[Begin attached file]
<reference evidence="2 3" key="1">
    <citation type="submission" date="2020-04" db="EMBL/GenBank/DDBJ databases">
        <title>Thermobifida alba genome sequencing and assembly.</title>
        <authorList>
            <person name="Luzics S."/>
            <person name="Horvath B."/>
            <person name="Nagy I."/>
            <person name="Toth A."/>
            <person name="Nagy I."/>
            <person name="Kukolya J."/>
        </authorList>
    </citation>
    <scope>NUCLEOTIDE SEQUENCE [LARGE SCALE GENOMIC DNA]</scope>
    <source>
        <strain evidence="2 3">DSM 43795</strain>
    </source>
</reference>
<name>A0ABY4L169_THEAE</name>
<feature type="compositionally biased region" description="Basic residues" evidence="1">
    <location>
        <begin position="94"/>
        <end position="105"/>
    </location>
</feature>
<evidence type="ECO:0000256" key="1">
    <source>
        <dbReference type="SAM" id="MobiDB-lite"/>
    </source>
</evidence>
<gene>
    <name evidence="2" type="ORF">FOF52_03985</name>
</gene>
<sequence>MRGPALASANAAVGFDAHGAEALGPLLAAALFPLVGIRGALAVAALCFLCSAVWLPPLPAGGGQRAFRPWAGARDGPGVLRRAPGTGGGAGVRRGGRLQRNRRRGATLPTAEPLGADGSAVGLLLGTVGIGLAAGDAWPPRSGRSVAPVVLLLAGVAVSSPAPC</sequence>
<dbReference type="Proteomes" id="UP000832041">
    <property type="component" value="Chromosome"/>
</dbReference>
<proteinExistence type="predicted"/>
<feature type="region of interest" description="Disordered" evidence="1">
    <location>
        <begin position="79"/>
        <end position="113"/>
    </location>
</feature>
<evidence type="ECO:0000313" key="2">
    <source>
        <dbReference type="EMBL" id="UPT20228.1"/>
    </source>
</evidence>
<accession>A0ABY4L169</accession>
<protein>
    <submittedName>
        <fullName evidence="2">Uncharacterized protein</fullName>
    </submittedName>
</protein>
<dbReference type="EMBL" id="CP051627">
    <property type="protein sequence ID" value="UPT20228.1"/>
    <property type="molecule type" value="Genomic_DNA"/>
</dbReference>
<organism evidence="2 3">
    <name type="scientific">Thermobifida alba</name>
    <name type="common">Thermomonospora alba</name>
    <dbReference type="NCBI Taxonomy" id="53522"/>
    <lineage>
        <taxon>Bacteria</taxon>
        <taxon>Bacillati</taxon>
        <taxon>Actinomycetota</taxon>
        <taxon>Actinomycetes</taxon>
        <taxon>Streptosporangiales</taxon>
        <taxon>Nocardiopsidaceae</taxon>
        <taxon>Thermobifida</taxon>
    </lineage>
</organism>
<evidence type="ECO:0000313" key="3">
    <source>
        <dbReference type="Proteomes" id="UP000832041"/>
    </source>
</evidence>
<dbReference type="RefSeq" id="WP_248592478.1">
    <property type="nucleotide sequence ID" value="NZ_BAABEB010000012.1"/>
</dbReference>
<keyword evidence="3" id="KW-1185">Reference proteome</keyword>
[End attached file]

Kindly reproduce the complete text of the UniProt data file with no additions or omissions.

<reference evidence="2 3" key="1">
    <citation type="submission" date="2020-04" db="EMBL/GenBank/DDBJ databases">
        <title>Thermobifida alba genome sequencing and assembly.</title>
        <authorList>
            <person name="Luzics S."/>
            <person name="Horvath B."/>
            <person name="Nagy I."/>
            <person name="Toth A."/>
            <person name="Nagy I."/>
            <person name="Kukolya J."/>
        </authorList>
    </citation>
    <scope>NUCLEOTIDE SEQUENCE [LARGE SCALE GENOMIC DNA]</scope>
    <source>
        <strain evidence="2 3">DSM 43795</strain>
    </source>
</reference>
<name>A0ABY4L169_THEAE</name>
<feature type="compositionally biased region" description="Basic residues" evidence="1">
    <location>
        <begin position="94"/>
        <end position="105"/>
    </location>
</feature>
<evidence type="ECO:0000256" key="1">
    <source>
        <dbReference type="SAM" id="MobiDB-lite"/>
    </source>
</evidence>
<gene>
    <name evidence="2" type="ORF">FOF52_03985</name>
</gene>
<sequence>MRGPALASANAAVGFDAHGAEALGPLLAAALFPLVGIRGALAVAALCFLCSAVWLPPLPAGGGQRAFRPWAGARDGPGVLRRAPGTGGGAGVRRGGRLQRNRRRGATLPTAEPLGADGSAVGLLLGTVGIGLAAGDAWPPRSGRSVAPVVLLLAGVAVSSPAPC</sequence>
<dbReference type="Proteomes" id="UP000832041">
    <property type="component" value="Chromosome"/>
</dbReference>
<proteinExistence type="predicted"/>
<feature type="region of interest" description="Disordered" evidence="1">
    <location>
        <begin position="79"/>
        <end position="113"/>
    </location>
</feature>
<evidence type="ECO:0000313" key="2">
    <source>
        <dbReference type="EMBL" id="UPT20228.1"/>
    </source>
</evidence>
<accession>A0ABY4L169</accession>
<protein>
    <submittedName>
        <fullName evidence="2">Uncharacterized protein</fullName>
    </submittedName>
</protein>
<dbReference type="EMBL" id="CP051627">
    <property type="protein sequence ID" value="UPT20228.1"/>
    <property type="molecule type" value="Genomic_DNA"/>
</dbReference>
<organism evidence="2 3">
    <name type="scientific">Thermobifida alba</name>
    <name type="common">Thermomonospora alba</name>
    <dbReference type="NCBI Taxonomy" id="53522"/>
    <lineage>
        <taxon>Bacteria</taxon>
        <taxon>Bacillati</taxon>
        <taxon>Actinomycetota</taxon>
        <taxon>Actinomycetes</taxon>
        <taxon>Streptosporangiales</taxon>
        <taxon>Nocardiopsidaceae</taxon>
        <taxon>Thermobifida</taxon>
    </lineage>
</organism>
<evidence type="ECO:0000313" key="3">
    <source>
        <dbReference type="Proteomes" id="UP000832041"/>
    </source>
</evidence>
<dbReference type="RefSeq" id="WP_248592478.1">
    <property type="nucleotide sequence ID" value="NZ_BAABEB010000012.1"/>
</dbReference>
<keyword evidence="3" id="KW-1185">Reference proteome</keyword>